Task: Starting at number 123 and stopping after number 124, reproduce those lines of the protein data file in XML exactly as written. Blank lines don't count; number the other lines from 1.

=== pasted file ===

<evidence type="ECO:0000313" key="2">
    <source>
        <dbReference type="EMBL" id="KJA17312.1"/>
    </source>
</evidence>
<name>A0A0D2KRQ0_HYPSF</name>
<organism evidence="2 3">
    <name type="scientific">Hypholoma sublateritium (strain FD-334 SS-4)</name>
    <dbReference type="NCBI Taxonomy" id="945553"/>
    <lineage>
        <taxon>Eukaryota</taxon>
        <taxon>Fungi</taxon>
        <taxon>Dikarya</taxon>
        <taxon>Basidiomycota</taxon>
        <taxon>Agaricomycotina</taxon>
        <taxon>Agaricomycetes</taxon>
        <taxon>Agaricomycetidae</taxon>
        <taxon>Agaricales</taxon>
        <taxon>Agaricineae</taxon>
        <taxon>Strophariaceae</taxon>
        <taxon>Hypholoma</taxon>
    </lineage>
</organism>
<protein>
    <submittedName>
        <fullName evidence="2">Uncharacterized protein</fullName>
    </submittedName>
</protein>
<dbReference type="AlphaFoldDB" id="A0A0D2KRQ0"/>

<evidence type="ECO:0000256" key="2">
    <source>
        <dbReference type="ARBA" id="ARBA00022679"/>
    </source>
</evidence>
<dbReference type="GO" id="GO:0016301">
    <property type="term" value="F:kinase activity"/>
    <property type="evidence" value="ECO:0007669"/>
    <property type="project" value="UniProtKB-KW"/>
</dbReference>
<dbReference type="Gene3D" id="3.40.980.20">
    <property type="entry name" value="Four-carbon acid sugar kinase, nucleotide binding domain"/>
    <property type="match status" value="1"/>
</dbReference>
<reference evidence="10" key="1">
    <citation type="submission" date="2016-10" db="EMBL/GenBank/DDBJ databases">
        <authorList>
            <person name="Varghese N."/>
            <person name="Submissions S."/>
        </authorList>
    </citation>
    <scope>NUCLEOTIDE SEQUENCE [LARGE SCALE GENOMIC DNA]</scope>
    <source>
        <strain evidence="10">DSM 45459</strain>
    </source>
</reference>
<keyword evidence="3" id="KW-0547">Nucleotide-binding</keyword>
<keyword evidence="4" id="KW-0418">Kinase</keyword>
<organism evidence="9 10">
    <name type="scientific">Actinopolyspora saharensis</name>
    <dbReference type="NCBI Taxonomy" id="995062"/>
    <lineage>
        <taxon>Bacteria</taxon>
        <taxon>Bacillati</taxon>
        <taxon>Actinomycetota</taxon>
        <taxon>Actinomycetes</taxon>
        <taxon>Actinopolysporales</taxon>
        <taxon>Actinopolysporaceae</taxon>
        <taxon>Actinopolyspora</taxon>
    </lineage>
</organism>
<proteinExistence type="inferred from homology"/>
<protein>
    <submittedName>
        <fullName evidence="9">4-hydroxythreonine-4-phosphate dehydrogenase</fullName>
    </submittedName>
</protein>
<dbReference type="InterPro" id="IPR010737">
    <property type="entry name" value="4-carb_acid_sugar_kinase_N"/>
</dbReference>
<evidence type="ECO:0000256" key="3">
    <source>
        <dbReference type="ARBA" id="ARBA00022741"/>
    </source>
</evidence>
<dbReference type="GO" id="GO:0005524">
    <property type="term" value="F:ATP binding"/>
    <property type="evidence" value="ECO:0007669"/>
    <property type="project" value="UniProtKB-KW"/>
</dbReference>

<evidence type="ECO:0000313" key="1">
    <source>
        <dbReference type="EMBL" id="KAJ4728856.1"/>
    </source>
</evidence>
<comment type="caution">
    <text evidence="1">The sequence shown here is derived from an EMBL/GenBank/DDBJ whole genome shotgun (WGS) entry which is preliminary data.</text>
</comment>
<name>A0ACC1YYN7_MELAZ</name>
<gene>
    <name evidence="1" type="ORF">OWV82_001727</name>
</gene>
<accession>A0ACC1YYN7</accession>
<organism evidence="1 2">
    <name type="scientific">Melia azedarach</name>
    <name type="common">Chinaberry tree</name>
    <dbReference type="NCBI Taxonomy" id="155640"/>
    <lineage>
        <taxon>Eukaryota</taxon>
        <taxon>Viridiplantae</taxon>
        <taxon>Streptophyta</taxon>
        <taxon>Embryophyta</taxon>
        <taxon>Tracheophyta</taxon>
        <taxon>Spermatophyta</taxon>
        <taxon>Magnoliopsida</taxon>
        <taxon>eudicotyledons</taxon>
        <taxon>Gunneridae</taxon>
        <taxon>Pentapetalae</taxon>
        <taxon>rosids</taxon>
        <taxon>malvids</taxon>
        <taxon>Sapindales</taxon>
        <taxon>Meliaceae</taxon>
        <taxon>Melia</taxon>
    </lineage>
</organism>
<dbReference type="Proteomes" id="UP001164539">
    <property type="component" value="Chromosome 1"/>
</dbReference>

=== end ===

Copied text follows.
    </lineage>
</organism>